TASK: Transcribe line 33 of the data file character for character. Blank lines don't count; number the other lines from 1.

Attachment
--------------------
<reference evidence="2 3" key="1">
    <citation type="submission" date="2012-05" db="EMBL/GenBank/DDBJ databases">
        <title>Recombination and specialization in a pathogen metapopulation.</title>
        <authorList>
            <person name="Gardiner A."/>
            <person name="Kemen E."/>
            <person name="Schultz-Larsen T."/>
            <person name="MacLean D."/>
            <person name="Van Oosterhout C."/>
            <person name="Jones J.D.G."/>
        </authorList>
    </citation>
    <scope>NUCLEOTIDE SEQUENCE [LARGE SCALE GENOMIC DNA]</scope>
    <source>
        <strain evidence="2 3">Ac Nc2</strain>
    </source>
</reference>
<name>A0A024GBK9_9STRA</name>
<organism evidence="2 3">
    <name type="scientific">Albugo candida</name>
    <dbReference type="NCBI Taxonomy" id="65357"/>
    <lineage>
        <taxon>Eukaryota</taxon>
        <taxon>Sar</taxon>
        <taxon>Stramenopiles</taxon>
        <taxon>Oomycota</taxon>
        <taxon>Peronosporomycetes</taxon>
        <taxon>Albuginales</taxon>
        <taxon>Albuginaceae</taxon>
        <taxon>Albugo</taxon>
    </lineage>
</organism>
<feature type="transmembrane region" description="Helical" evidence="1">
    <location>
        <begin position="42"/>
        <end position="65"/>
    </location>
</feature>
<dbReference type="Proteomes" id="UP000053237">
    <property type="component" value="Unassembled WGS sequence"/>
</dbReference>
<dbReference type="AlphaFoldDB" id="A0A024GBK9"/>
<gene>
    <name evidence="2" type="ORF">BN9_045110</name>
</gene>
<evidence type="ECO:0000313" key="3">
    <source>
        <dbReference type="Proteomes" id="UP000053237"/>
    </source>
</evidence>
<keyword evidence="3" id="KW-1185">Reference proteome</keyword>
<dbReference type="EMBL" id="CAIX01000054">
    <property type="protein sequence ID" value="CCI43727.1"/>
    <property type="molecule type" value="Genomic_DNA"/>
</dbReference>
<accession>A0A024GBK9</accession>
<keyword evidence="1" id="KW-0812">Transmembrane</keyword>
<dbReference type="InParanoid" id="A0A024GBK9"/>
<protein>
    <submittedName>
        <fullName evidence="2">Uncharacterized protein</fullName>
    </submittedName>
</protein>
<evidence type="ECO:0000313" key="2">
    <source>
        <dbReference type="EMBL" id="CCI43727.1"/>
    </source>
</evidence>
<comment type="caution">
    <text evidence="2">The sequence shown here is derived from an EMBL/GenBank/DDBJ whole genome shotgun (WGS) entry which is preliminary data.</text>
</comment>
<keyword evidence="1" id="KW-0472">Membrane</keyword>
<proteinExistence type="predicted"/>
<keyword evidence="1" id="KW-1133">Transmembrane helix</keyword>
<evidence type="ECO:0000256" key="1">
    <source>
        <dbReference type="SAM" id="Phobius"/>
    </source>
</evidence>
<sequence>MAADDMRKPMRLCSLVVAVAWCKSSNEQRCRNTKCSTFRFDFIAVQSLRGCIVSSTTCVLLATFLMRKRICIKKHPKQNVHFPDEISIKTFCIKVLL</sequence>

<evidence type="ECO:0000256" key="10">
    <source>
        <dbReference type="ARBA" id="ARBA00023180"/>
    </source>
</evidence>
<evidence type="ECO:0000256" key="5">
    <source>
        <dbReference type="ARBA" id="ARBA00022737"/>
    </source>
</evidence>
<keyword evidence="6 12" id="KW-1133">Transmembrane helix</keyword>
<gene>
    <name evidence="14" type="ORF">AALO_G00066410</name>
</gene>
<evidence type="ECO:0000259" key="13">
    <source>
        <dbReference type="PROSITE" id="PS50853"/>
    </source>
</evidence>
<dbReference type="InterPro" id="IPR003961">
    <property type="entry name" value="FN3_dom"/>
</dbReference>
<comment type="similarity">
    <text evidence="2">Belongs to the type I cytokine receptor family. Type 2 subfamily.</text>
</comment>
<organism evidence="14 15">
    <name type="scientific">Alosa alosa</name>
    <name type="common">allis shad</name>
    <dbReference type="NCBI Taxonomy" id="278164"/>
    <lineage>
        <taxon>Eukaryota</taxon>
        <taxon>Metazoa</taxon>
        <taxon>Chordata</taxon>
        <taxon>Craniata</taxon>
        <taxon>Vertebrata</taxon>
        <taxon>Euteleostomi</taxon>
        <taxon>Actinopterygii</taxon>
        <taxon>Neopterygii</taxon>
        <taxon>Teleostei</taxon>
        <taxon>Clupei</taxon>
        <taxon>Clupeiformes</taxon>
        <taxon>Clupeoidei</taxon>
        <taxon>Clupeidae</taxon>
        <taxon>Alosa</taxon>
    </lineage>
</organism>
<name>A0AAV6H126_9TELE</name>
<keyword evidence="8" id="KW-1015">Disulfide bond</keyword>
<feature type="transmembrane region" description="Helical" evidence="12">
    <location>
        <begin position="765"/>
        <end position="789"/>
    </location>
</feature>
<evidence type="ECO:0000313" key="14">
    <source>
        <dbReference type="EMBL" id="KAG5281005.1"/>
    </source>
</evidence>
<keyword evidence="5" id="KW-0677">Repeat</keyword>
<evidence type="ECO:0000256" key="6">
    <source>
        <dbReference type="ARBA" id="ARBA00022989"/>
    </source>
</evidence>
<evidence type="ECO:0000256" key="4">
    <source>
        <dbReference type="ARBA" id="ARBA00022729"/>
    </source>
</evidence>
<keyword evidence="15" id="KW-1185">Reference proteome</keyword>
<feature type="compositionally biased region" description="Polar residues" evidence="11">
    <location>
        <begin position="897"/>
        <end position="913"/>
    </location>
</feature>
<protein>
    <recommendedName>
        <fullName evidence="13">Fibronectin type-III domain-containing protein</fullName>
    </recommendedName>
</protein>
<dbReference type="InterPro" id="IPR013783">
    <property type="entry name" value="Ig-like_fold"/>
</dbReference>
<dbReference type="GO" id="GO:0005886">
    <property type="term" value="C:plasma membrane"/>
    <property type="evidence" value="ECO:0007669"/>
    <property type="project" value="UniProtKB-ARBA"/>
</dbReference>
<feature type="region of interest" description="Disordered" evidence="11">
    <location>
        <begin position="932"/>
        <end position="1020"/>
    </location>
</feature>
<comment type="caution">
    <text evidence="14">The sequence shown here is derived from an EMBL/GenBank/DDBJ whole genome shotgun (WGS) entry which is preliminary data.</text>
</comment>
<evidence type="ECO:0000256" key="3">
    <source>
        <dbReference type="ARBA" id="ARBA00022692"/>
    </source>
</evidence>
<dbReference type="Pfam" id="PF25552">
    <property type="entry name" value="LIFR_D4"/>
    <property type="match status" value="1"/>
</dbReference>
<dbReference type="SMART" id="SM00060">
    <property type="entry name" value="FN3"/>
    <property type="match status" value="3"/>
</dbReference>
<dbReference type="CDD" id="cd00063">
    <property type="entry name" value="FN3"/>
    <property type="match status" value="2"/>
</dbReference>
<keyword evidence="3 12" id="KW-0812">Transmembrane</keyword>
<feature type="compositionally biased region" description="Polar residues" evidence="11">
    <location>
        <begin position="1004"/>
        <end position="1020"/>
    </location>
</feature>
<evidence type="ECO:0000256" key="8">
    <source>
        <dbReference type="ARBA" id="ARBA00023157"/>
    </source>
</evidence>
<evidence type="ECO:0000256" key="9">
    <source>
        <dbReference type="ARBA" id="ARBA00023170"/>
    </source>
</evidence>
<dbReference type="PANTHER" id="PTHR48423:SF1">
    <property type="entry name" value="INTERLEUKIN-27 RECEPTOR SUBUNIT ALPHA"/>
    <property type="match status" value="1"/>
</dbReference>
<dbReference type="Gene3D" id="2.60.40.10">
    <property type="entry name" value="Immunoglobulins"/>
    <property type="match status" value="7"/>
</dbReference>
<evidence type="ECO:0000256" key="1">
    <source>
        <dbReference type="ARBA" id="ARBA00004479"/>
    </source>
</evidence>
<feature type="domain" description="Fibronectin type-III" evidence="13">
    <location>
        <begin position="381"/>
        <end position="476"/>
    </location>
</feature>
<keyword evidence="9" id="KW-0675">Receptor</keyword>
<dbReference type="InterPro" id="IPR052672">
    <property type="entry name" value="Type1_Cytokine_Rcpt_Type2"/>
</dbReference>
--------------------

<feature type="transmembrane region" description="Helical" evidence="1">